The State of Florida has amended its law governing games of
chance (F.S. 849), revising certain provisions
including those governing game promotions and sweepstakes run by
retailers and consumer brands, among others. The amendments to
section 849.094, which governs game promotions in connection with
the sale of consumer products or services, clarify that the state
statute only permits games of chance run by commercial entities on
a "limited and occasional basis," for marketing and
advertising purposes "in connection with and incidental
to" the sale of a product or service. The revisions
specifically added sweepstakes to the definition of "game
promotion," and appended the "and incidental to"
language. The definition of "operator" was also expanded
to add "a retailer who operates any game promotion," and
a "corporation, organization, or association or agent"
who promotes, operates, or conducts a "nationally
advertised" game promotion, clarifying that the law governs
both promotions conducted solely within Florida, as well as those
conducted nationally, including within the state. The revised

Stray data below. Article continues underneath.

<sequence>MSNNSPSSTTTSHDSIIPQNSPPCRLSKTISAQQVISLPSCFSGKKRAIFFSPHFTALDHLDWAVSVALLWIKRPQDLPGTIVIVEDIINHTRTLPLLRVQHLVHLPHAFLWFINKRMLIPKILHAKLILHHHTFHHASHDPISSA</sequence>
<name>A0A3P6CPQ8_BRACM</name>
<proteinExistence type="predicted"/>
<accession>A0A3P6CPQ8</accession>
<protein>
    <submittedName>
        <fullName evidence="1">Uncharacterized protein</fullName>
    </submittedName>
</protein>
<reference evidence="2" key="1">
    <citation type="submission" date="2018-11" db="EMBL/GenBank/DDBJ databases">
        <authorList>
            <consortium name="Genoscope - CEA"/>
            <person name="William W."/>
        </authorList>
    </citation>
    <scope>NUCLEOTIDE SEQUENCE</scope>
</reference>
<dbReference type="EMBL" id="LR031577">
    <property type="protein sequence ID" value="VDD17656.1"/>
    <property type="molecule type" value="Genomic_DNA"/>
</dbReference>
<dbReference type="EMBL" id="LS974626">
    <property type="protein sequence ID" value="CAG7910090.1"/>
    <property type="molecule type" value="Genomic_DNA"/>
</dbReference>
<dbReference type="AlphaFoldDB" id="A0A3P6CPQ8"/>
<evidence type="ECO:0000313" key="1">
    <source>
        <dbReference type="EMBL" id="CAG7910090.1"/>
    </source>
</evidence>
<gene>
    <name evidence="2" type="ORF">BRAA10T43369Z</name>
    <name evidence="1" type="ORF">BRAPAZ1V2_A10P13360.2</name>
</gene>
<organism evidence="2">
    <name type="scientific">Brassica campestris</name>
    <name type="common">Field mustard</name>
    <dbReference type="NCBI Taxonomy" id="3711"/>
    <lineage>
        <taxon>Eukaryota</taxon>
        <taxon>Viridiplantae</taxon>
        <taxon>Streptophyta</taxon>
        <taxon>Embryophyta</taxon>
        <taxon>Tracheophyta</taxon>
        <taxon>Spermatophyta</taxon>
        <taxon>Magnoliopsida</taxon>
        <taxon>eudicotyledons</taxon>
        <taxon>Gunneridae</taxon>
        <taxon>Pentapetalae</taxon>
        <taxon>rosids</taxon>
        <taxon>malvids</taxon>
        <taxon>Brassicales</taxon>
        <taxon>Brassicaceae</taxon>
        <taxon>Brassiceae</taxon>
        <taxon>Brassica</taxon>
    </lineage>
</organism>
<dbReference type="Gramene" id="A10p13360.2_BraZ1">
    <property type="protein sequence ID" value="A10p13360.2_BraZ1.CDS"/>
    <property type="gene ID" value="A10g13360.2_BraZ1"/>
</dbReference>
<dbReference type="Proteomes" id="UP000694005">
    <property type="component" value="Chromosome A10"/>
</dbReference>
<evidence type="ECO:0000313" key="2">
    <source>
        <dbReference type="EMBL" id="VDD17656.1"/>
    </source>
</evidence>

statute also expressly makes violations of the law a deceptive and
unfair trade practice under the Florida Deceptive and Unfair Trade
The amendments, which also clarify the law's application to
non-profit and other organizations, appear to be Florida's
attempt to clarify that F.S. 849.094 is only applicable to
promotions or sweepstakes conducted by for-profit commercial
entities as an advertising tool, and is "not intended to
provide a vehicle for the establishment of places of ongoing
gambling or gaming."
The amendments were reportedly the result of state and federal
investigations into a group called Allied Veterans of the World,
which was accused of operating gambling centers under the guise of
Internet cafes across Florida. While some of the amendments, which
became effective April 10, 2013, do concern game promotions and
sweepstakes, they do not appear to be an attempt to restrict or
otherwise prevent companies from offering these kinds of
We are continuing to analyze the impact of these amendments and
will reach out in the upcoming days with updates.
The content of this article is intended to provide a general
guide to the subject matter. Specialist advice should be sought
about your specific circumstances.
To print this article, all you need is to be registered on Mondaq.com.
Click to Login as an existing user or Register so you can print this article.
Plaintiffs were a certified nationwide class of consumers who received autodialed or pre-recorded calls on their mobile phones from home automation and security company, Vivint, Inc., or its affiliate marketers.
We keep hearing about what is going to be "the next big thing." That concept seems ever-illusive, perhaps because there has been a constant state of "bigness" since long before humankind developed the notion of time.